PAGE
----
There are about a dozen homes in Wichita that are truly something to see each Christmas. Take a tour around town and keep warm with this map of the best Christmas light displays and nearby coffee shops.
Go Christmas caving at the Louisville Mega Cavern. Between Nov. 15 and Jan. 4, this tourist attraction is transformed into an enormous holiday light display. The half-hour drive through “Lights Under Louisville” spans 17 miles and features more than 2 million lights and 850 illuminated characters. Visitors must pay $27 per carload. Or take an open-air “Christmas Express” tram tour Nov. 16-Dec. 23 that lasts for 30 minutes and runs $20-$26 per person. A coupon is available for $5 off the driving tour on certain days.
The historic city of Natchitoches, the oldest settlement within the 1803 Louisiana Purchase area, has thrown a Christmas Festival for more than 90 years. The iconic festival was even featured in the film “Steel Magnolias,” and its charm makes it easy to see why. Residents use more than 300,000 lights and around 100 set pieces to decorate their homes and properties along Cane River Lake, and visitors can tour the displays free Nov. 23-Jan. 6. Some special events cost a few dollars per person.
Locals love the Norton Lights display at 213 Canterbury Lane, begun in 2006 when brothers Jon and Stan competed to see who could make the best yard display. Now family members run Christmas and Halloween light shows using computerized animation and radio syncing.
Known as “Christmas Street,” West 34th Street in the Hampden area of Baltimore has made a tradition of glitzy displays for more than 70 years. The online real estate brokerage Redfin has repeatedly named it one of the country’s top displays, noting that visitors will find the most lights at the 700 block between Keswick Road and Chestnut Avenue Nov. 30-Dec. 31.
New England’s biggest Christmas tree is at Boston’s Faneuil Hall Marketplace, and it lights up to the tunes of the Boston Pops and other performers Dec. 3 through Jan. 1. Called Blink!, the free shows use more than 350,000 LEDs on and around an 85-foot Norwegian pine tree from New York state — hardly the only out-of-town visitor to stop by the shopping destination this holiday season.
This city’s downtown gets almost surreal with its Big, Bright Light Show, which drapes more than 1 million lights over a long stretch of buildings nightly from Nov. 25-Jan. 5, serving as a focal point for events such as the kickoff Lagniappe celebration.
St. Paul, Minnesota
It’s hard to pick the best of the best local displays, but the holiday lights on York Avenue in St. Paul — with the Schultz Family Lights at 1526 York Ave. at the center — feature 11 yards decorated with Christmas figures and more than 60,000 lights choreographed to music at 91.5 FM, “The Rockin’ Rudolph.” The households show the lights from 5 to 10 p.m. daily through Dec. 31.
The Richardson Light Show is a family-oriented drive-by Christmas display that got its start nearly two decades ago. The Richardson family displays more than 250 inflatables, over 100,000 LED lights, hundreds of lighted wireframe characters and messages, a 23-foot animated tree, and more from Nov. 29-Dec. 27. The lights are synchronized to music and the music is broadcast by radio at 99.9 FM.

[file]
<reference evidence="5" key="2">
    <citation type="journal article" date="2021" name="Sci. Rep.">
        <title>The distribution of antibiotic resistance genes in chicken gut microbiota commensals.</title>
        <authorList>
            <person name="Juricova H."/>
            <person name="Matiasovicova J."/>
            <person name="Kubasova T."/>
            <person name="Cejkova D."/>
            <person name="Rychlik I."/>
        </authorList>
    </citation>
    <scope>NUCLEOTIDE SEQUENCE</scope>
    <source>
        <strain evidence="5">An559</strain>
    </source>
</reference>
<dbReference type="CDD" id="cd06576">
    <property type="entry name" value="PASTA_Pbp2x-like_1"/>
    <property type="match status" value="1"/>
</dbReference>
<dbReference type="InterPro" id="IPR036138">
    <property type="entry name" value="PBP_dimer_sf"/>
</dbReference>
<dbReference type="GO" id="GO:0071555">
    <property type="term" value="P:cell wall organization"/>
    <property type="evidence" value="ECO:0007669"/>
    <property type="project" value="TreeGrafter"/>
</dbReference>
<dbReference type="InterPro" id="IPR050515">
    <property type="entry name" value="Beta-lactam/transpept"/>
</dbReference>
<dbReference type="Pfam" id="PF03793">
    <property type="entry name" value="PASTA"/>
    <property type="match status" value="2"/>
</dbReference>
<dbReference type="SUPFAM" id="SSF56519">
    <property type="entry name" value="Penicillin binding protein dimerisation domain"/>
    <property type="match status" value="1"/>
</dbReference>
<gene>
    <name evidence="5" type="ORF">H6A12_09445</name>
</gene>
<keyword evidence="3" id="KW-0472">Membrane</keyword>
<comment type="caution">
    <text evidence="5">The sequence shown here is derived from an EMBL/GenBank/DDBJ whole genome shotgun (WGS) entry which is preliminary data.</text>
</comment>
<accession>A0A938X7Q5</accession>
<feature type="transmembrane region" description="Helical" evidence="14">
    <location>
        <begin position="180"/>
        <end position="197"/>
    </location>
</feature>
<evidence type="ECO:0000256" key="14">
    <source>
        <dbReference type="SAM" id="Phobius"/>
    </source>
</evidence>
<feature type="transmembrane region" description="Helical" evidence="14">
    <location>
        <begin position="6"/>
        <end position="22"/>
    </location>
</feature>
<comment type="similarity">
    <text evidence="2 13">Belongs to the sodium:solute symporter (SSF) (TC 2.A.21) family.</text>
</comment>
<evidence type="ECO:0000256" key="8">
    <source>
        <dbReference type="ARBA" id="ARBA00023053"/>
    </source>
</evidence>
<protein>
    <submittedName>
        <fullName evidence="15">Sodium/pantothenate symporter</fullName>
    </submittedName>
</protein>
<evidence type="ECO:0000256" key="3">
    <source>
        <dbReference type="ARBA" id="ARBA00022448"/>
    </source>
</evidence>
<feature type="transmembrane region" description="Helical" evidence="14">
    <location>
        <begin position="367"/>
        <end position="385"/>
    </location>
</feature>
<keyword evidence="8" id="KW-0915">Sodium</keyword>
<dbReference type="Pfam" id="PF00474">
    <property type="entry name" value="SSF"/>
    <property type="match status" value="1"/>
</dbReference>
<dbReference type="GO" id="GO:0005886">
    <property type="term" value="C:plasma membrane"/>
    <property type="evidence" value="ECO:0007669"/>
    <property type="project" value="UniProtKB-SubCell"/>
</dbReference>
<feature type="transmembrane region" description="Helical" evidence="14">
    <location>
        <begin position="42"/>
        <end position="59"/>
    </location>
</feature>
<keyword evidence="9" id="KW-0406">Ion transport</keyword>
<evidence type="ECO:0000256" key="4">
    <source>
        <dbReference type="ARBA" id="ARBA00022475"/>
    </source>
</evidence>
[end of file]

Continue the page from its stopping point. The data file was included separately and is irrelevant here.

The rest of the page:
In Billings, Christmas lights are a neighborhood affair as families throughout the city try and outdo one another with their displays. You can find the latest news on the Billings Christmas Lights Facebook page and plan your visit the map that will be posted here.
On Dec. 2, you can stroll through Rotary Park’s Holiday Night Lights display in this town northwest of St. Louis, or wait to drive through any other night through Dec. 29. The event will also include live reindeer, a Santa photo booth , cookies, hot chocolate, carolers. sleigh hay rides and — new this year — carriage rides. Admission is $3 in advance, $5 at the gate, and some activities cost extra.
Gene Watchorn and Julie McDowell take their Christmas light display at 58960 882nd Road very seriously. The couple, who won ABC’s 2018 “The Great Christmas Light Fight,” have more than 100,000 lights and 90 inflatable displays in their annual holiday setup.
Las Vegas, Nevada
The Strip isn’t the only place in Sin City that glitters this time of year. The annual Glittering Lights show features more than 3 million lights and 500 animated displays. This year, the show at the Las Vegas Motor Speedway runs until Jan. 5. Admission is $20 per car during the week and $30 on weekends.
Loudon, New Hampshire
The Gift of Lights at the New Hampshire Motor Speedway gets rave reviews for its elaborate decorations and setting. This is a drive-through light show with more than 1 million lights stretching over two miles. The event is in gear through Jan. 5, and admission is $25 per car.
Jackson, New Jersey
Six Flags Great Adventure celebrates the holidays with Holiday in the Park, open weekends through Jan 1., 2020. The entire park will be decked out in colorful lights and decorations, plus there are special shows, fire pits for making s’mores, and even pygmy goats. And don’t forget the rides! Tickets start at around $50 when bought in advance.
Santa Fe, New Mexico
Lots of magical events transpire in New Mexico in December, but at the top of the list is Glow, the holiday light extravaganza at the Santa Fe Botanical Garden. There is live music on select nights and Santa visits for photos. Admission for the event (weekends, Nov. 30-Dec. 31) is $12 or less.
New York, New York
The Christmas tree at Rockefeller Center is an icon that Big Apple visitors can enjoy for free, but the outer boroughs have holiday spectacles, too. In Brooklyn, Dyker Heights puts on a neighborhood extravaganza (83rd to 86th streets between 11th and 13th avenues) that inspired a PBS documentary called “Dyker Lights.” The Pelham Gardens area of the Bronx is the site of the strange and wonderful home of the Garabedian family, collectors of dolls, nativity scenes, and curios stylized as a holiday soiree since 1974 at 1605 Pelham Parkway North at Westervelt Avenue.
McAdenville, North Carolina